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Raymond Rouse

June 27, 2016


Hudson, NY


Recorded by

Jeff Nagle

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This interview was conducted with Ray Rouse in his home on Washington Street in Hudson, New York on Monday, June 27, 2016. Rouse, born in 1955, is a lifelong Hudson resident and discusses the changes in the town’s industrial and economic landscape over his lifetime. He discusses the industrial landscape of Hudson in his youth, especially in the vicinity of the street he grew up on, Chapel St., where Bliss Towers were built. He goes on to talk about his long-time work as a volunteer firefighter and the history of firefighting in Hudson, his 33-year career as a corrections officer at the Coxsackie, Greene, and Hudson Correctional Facilities, and his work and the environment at Universal Match in the 1970s and 1980s during Hudson’s deindustrialization.

This interview may be of interest to those who want to learn about Hudson’s industrial history, the history of firefighting and volunteer fire companies in Hudson, the Universal Match factory, the legacy of deindustrialization in Hudson, corrections officers, and the prison economy in the Hudson region.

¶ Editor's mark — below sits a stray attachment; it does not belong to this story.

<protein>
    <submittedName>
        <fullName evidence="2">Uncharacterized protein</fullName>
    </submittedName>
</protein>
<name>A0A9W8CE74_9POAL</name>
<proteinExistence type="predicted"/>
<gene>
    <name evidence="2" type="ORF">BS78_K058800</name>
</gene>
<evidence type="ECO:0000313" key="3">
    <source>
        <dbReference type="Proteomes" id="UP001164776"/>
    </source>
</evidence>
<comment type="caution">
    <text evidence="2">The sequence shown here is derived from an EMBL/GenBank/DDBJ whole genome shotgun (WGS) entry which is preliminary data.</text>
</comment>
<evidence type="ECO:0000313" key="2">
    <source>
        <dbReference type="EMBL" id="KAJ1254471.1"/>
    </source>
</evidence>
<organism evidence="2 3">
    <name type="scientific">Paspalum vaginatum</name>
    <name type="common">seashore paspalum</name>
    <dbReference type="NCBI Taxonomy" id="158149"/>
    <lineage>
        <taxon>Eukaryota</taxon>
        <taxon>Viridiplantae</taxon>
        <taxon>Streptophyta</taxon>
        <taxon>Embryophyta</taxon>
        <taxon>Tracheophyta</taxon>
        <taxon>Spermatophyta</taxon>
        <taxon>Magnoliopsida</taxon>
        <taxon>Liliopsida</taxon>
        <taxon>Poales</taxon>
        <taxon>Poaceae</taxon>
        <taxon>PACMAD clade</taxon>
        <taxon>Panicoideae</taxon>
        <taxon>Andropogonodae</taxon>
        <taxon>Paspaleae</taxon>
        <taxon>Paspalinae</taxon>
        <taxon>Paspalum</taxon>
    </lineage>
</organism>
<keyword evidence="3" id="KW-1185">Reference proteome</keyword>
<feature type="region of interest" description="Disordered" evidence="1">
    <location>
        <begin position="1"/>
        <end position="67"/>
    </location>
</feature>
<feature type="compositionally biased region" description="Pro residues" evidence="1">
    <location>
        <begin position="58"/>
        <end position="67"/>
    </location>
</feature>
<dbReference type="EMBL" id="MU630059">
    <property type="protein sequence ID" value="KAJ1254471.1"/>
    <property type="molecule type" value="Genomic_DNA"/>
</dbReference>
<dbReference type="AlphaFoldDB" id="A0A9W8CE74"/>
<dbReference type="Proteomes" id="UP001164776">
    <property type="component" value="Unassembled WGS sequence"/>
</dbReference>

Ray Rouse’s wife, Sharon Rouse, was interviewed separately on the same day as this interview.

Interviewer Bio:
Jeff Nagle

Jeff Nagle is a PhD student in the history of environment and technology focusing on American environment and deindustrialization. He is a student at the 2016 Oral History Summer School in Hudson and is working on an ongoing project around the memory and legacy of urban renewal and environmental injustice in southwest Philadelphia.

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This interview is hereby made available for research purposes only. For additional uses (radio and other media, music, internet), please click here to inquire about permissions.

Part of this interview may be played in a radio broadcast or podcast.

Oral history is an iterative process. In keeping with oral history values of anti-fixity, interviewees will have an opportunity to add, annotate and reflect upon their lives and interviews in perpetuity. Talking back to the archive is a form of “shared authority.”

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